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I am malicious because I am miserable

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Introduction

"I am malicious because I am miserable" Frankenstein or also known as "The Modern Prometheus" was published by Mary Shelly in March 1818. Mary had a life full of trouble and suffering. Her mother died a few days after she has born and two years later her father married again. At a very young age Mary married and had a baby which died a few days after birth. The origin of the model Probably "Frankenstein" is born from a Mary's anxieties abouth her role of mother, from the death that surrounded her life, but also from other stories such as Paradise Lost and The Bible . Shelley wrote Frankenstein as a series of framing narratives: one narrator's story told within the framework of another narrator's story, but within the story I feel that Shelly has padded the book a lot with bits that aren't necessary. When Frankenstein first had his plan to create the creature it was with the intention of creating life and although misguided was quite virtuous. ...read more.

Middle

He explains his fair and his survival by instinct. Shelly again talks about the misery of the creature who at this point has done nothing wrong. " I was a poor , helpless, miserable wretch" slowly as the creature learned more about this senses he needed more comfort than just food and water. He describes some joy as he experiences first the moon, birds singing and the discovery of fire. Encounters with humans fuel his misery as he is scorned and driven from town. He is frightened and finds refuge beside a little cottage. Over the next few months he watches the family inside and grows in his ability to understand his feelings. He shows kindness to the family by collecting firewood for them and genuinely wants to have friendship and companionship from them but is frightened by the fear of rejection. During this time, as spring turns to summer' the creature even has moments of joy. "my spirits were elevated by the enchanting appearance of nature;... the future gilded by bright rays of hope and anticipations of joy." ...read more.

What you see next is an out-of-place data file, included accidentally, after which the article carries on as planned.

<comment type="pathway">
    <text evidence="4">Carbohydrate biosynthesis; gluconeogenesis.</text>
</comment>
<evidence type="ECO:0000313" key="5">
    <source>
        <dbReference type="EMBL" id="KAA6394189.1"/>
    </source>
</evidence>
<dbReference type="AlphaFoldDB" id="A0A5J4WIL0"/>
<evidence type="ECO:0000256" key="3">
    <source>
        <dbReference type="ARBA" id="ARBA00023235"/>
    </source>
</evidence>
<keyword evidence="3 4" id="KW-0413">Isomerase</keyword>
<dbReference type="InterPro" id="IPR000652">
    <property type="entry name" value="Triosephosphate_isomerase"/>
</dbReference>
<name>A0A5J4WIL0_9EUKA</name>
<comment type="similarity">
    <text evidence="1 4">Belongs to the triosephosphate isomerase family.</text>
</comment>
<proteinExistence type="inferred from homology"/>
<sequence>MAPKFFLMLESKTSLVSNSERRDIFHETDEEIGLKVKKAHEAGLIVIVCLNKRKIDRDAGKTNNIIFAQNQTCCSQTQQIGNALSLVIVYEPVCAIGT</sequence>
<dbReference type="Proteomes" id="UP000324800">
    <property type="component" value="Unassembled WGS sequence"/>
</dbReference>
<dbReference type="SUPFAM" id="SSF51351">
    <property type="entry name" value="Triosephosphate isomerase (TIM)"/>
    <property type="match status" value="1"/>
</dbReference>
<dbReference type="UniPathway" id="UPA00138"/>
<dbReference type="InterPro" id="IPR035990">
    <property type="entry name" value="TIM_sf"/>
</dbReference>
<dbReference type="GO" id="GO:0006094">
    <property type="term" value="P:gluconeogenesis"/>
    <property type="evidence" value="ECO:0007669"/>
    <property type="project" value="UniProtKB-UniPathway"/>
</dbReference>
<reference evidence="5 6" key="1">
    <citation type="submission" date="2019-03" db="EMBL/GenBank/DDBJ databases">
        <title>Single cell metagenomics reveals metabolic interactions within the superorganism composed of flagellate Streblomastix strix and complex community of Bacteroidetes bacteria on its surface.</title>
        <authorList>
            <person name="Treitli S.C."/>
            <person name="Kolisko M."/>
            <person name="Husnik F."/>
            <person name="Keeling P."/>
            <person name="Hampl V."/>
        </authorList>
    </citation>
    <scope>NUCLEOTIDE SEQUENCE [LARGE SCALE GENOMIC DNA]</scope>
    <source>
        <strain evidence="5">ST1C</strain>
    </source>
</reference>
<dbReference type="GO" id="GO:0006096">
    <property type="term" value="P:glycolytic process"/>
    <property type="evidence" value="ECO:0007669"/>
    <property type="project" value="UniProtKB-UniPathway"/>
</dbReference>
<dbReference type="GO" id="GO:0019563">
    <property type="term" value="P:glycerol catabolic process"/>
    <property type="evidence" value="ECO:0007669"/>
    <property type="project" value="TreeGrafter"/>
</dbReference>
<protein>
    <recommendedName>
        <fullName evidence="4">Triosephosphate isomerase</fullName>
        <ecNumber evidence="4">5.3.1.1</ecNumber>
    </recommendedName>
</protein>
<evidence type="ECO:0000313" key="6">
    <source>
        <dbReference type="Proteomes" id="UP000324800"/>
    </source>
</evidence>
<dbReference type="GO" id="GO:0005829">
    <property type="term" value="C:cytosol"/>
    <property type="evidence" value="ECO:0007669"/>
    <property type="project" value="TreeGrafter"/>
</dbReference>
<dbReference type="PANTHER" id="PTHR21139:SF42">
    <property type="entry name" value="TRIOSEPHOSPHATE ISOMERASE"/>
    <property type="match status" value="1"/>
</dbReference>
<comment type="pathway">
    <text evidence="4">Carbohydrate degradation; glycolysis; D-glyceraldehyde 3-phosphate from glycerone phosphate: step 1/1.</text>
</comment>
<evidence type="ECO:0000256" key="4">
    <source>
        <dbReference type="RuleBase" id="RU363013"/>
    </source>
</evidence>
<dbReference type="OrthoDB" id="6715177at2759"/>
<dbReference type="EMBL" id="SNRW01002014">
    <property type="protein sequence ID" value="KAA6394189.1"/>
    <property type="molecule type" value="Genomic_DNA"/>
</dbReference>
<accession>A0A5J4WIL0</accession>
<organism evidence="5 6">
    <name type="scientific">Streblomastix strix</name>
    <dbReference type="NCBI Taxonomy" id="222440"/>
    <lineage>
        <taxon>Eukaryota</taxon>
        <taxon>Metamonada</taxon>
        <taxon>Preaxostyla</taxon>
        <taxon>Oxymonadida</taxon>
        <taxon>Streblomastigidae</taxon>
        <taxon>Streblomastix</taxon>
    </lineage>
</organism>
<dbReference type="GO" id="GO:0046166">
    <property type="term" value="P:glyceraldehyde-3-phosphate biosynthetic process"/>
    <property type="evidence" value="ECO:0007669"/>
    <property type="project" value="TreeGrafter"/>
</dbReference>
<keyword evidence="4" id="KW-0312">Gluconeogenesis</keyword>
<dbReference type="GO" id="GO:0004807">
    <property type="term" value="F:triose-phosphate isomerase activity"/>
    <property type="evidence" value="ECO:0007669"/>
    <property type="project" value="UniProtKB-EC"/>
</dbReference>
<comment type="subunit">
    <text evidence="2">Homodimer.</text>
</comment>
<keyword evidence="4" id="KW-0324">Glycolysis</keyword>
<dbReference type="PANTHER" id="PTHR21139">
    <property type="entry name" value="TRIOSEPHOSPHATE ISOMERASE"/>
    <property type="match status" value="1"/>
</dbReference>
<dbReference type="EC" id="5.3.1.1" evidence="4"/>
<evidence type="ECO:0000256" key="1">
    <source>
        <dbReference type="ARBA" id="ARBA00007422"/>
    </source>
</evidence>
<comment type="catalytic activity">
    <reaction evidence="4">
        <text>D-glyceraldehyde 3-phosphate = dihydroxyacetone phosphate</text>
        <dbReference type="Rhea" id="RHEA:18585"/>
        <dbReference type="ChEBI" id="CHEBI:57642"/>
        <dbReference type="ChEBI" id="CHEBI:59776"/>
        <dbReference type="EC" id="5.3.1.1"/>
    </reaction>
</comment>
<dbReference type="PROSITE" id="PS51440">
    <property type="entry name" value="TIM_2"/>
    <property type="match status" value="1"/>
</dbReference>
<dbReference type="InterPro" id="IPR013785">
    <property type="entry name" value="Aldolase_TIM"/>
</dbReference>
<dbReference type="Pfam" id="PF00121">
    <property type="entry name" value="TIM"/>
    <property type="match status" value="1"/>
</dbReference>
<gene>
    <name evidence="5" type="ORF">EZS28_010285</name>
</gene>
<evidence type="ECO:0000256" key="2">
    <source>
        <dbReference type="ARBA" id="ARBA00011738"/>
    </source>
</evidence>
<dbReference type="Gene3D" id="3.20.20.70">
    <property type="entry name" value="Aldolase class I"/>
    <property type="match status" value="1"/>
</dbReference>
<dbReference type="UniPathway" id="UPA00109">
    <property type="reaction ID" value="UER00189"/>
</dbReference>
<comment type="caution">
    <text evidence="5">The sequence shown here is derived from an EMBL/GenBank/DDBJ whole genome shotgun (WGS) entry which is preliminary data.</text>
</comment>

Conclusion

His pleading wins Frankenstein round and the creature is contented that companionship would make him happy. "Oh! My creator, make me happy; let me feel gratitude towards you for one benefit!" his joy is short lived however, when his mate is destroyed by Frankenstein. This is the point were the creatures malice is at its worst. He abandons all traces of humanity and murders Elizabeth on their wedding night so that Frankenstein will suffer the misery and loneliness which the creature has felt all his life. By the end of the novel Frankenstein urges Walton to kill the miserable creature. In reality however, Walton is unable to do so as he feels only pity for the creature. With the death of Frankenstein, the creature's misery is complete and he commits suicide in order to release himself of the pain of his miserable existence. Shelly's novel invokes a sense of pity for the creature as his miserable life led him to do malicious things. If he had enjoyed the love and companionship of others he would not have resorted to murder and the destruction of his creator. ...read more.

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